Trina Mannino

Interview Highlights

Q: What has dance taught you that you have applied to your everyday life and how you engage in the world?

Dance has taught me to deal with stillness. I really love stillness as something  to utilize in my own choreography to let the audience take everything in and really see what is happening. It is a powerful mechanism and as a culture we need to do it more. When I stop and think,my  breath comes into play and  it allows me to check in with my body and surroundings, and to be in the present moment. I associate stillness with reflection.  It gives me time to reflect before reacting.  Stillness makes for a more constructive way of communicating ideas, feelings, and allows me  to see things from new perspectives.

Q: How can dance be used as a platform for social justice issues?

Dance could be used as a platform for various capacities. I think about it through the Gibney model where while the dancers and community actionists  give people the tools to be in their own bodies, to use their breath and stillness, and the joy and power of movement to help temper the things that they  can’t control on the outside but reinforce what they can control on the inside. Whether this it stems from  abstraction or a straightforward narrative, I think dance is storytelling because it can give audiences a glimpse of other people’s experiences. Dance is particularly moving because of the power of the body and in seeing a kinesthetic expression. There are more people than we think who know what that feels like.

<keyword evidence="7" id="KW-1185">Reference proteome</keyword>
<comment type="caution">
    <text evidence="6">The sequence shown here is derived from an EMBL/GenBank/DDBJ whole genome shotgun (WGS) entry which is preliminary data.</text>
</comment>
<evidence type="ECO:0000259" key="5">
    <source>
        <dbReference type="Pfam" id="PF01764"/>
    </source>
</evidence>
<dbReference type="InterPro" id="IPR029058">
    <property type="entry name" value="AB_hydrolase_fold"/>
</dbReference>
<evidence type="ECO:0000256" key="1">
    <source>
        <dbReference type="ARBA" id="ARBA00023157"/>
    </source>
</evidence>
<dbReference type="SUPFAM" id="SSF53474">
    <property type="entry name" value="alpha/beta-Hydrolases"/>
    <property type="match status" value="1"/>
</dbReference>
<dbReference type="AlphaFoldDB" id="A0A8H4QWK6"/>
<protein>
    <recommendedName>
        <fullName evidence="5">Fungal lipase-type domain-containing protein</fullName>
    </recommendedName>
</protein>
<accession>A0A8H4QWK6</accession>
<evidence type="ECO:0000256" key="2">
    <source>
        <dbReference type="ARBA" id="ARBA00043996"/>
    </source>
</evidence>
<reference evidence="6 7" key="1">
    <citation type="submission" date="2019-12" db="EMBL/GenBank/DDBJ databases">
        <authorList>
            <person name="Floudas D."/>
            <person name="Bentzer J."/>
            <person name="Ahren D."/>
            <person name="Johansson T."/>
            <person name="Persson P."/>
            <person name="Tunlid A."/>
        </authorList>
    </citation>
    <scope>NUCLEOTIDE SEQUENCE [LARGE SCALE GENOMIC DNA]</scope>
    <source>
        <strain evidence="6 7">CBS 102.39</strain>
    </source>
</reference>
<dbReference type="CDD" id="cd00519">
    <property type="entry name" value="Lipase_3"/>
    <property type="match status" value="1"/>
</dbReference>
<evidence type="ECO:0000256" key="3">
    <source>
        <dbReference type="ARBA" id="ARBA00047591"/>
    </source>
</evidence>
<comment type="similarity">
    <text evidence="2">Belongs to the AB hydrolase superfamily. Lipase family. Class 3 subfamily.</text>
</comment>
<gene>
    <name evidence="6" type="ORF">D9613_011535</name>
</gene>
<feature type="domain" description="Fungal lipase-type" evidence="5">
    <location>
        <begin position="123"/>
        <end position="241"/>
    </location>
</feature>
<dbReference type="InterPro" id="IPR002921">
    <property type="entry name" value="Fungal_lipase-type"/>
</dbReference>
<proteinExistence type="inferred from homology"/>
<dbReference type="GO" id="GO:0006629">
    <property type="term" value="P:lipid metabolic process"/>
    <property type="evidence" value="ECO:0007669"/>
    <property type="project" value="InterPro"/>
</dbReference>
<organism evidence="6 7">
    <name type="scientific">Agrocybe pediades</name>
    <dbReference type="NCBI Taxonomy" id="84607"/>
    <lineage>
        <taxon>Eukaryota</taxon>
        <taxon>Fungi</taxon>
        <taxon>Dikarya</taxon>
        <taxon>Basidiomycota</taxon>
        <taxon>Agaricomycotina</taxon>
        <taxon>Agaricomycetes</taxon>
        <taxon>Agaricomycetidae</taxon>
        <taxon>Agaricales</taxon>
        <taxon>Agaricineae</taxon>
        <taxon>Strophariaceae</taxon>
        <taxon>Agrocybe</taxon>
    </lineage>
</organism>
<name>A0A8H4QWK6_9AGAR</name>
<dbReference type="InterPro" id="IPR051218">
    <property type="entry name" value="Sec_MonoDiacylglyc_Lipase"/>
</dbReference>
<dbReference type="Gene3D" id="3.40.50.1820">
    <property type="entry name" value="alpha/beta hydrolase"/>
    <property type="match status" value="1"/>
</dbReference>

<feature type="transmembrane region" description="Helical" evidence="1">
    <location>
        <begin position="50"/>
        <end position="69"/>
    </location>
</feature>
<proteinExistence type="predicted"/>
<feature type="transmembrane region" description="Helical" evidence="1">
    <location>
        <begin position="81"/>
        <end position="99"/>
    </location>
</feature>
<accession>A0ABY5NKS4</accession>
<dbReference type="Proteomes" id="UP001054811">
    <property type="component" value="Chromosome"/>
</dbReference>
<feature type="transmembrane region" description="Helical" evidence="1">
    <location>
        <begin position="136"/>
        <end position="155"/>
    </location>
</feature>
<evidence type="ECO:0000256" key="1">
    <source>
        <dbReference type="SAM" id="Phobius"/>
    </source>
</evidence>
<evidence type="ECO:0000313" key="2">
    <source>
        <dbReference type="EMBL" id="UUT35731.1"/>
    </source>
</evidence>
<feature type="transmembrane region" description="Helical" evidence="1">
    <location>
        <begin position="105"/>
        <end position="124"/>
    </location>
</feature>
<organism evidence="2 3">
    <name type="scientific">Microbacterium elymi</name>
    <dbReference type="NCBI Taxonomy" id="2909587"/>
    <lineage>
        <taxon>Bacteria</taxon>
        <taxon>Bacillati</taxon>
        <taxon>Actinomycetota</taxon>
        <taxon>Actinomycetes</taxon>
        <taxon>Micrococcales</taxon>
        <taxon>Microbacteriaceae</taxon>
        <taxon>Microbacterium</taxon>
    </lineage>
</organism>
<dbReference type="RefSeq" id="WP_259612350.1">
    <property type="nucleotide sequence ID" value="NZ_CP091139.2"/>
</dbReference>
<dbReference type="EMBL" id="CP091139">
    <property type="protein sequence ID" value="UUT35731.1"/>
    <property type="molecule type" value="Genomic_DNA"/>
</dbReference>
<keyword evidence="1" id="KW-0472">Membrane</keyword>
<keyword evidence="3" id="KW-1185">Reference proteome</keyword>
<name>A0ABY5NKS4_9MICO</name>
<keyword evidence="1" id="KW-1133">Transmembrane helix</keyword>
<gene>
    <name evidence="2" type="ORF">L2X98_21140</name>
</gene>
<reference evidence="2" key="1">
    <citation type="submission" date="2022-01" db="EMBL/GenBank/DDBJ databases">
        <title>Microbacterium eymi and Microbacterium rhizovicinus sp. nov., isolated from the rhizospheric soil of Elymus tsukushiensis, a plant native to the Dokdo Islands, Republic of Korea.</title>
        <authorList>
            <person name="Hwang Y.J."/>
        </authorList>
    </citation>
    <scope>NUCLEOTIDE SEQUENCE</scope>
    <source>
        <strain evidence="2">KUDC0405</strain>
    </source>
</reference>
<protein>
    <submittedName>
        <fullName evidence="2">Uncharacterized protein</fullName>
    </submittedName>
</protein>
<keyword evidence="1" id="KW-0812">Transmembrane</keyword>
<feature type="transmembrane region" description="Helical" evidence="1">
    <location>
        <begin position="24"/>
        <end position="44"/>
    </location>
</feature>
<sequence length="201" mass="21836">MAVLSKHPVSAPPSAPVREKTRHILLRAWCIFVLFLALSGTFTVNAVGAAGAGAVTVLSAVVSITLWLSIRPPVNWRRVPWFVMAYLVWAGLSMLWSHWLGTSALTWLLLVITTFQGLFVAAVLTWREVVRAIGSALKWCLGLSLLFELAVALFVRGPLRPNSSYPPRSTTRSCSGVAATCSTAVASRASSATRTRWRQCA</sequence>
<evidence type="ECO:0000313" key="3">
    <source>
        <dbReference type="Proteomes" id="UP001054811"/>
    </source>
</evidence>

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Trina Mannino’s dance projects have been shared at Center for Performance Research in Brooklyn, Crooked Tree Art Center in Michigan, The Detroit City Dance Festival at the Detroit Institute of Art, The Estrogenius Festival at the Kraine Theater in New York City, Green Space in Queens, Mana Contemporary Open Studios in New Jersey, and Triskelion Arts in Brooklyn, among others. She has performed in works by Donna Costello, Celia Rowlson-Hall, Anabella Lenzu, Barbara Mahler, Laura Peterson, Renato Rocha, JoAnna Mendl-Shaw, and Leyya Tawil, among others. Trina has received funding from Brooklyn Arts Council (2018 and 2020) and has been awarded creative residencies at The Croft in Michigan (2019 and 2020) and at Mana Contemporary (2019) in Jersey City. Her writing on dance and performance has appeared in Atlas Obscura, Brooklyn Rail, The Dance Enthusiast, Dance Europe Magazine, Forbes, and Vice. She also works in Arts Administration as Gibney Company’s manager.